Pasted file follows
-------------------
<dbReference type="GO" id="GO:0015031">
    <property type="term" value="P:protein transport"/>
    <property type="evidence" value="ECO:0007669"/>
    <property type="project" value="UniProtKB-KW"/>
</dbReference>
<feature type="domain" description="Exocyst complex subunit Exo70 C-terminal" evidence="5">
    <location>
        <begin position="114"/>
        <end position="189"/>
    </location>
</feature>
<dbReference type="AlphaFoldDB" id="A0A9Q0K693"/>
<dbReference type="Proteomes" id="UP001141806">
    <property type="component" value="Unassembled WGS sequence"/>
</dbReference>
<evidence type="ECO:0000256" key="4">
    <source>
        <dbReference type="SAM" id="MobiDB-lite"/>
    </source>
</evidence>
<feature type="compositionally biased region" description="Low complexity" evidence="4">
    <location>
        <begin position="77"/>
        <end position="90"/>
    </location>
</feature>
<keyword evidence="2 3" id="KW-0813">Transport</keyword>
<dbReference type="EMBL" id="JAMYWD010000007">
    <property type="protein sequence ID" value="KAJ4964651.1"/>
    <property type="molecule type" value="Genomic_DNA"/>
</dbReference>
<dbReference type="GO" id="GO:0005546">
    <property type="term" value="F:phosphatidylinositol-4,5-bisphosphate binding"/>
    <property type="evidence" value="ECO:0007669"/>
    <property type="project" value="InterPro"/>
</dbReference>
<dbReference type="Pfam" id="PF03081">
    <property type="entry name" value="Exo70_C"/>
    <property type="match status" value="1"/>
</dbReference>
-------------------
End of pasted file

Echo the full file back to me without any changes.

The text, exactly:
<dbReference type="GO" id="GO:0015031">
    <property type="term" value="P:protein transport"/>
    <property type="evidence" value="ECO:0007669"/>
    <property type="project" value="UniProtKB-KW"/>
</dbReference>
<feature type="domain" description="Exocyst complex subunit Exo70 C-terminal" evidence="5">
    <location>
        <begin position="114"/>
        <end position="189"/>
    </location>
</feature>
<dbReference type="AlphaFoldDB" id="A0A9Q0K693"/>
<dbReference type="Proteomes" id="UP001141806">
    <property type="component" value="Unassembled WGS sequence"/>
</dbReference>
<evidence type="ECO:0000256" key="4">
    <source>
        <dbReference type="SAM" id="MobiDB-lite"/>
    </source>
</evidence>
<feature type="compositionally biased region" description="Low complexity" evidence="4">
    <location>
        <begin position="77"/>
        <end position="90"/>
    </location>
</feature>
<keyword evidence="2 3" id="KW-0813">Transport</keyword>
<dbReference type="EMBL" id="JAMYWD010000007">
    <property type="protein sequence ID" value="KAJ4964651.1"/>
    <property type="molecule type" value="Genomic_DNA"/>
</dbReference>
<dbReference type="GO" id="GO:0005546">
    <property type="term" value="F:phosphatidylinositol-4,5-bisphosphate binding"/>
    <property type="evidence" value="ECO:0007669"/>
    <property type="project" value="InterPro"/>
</dbReference>
<dbReference type="Pfam" id="PF03081">
    <property type="entry name" value="Exo70_C"/>
    <property type="match status" value="1"/>
</dbReference>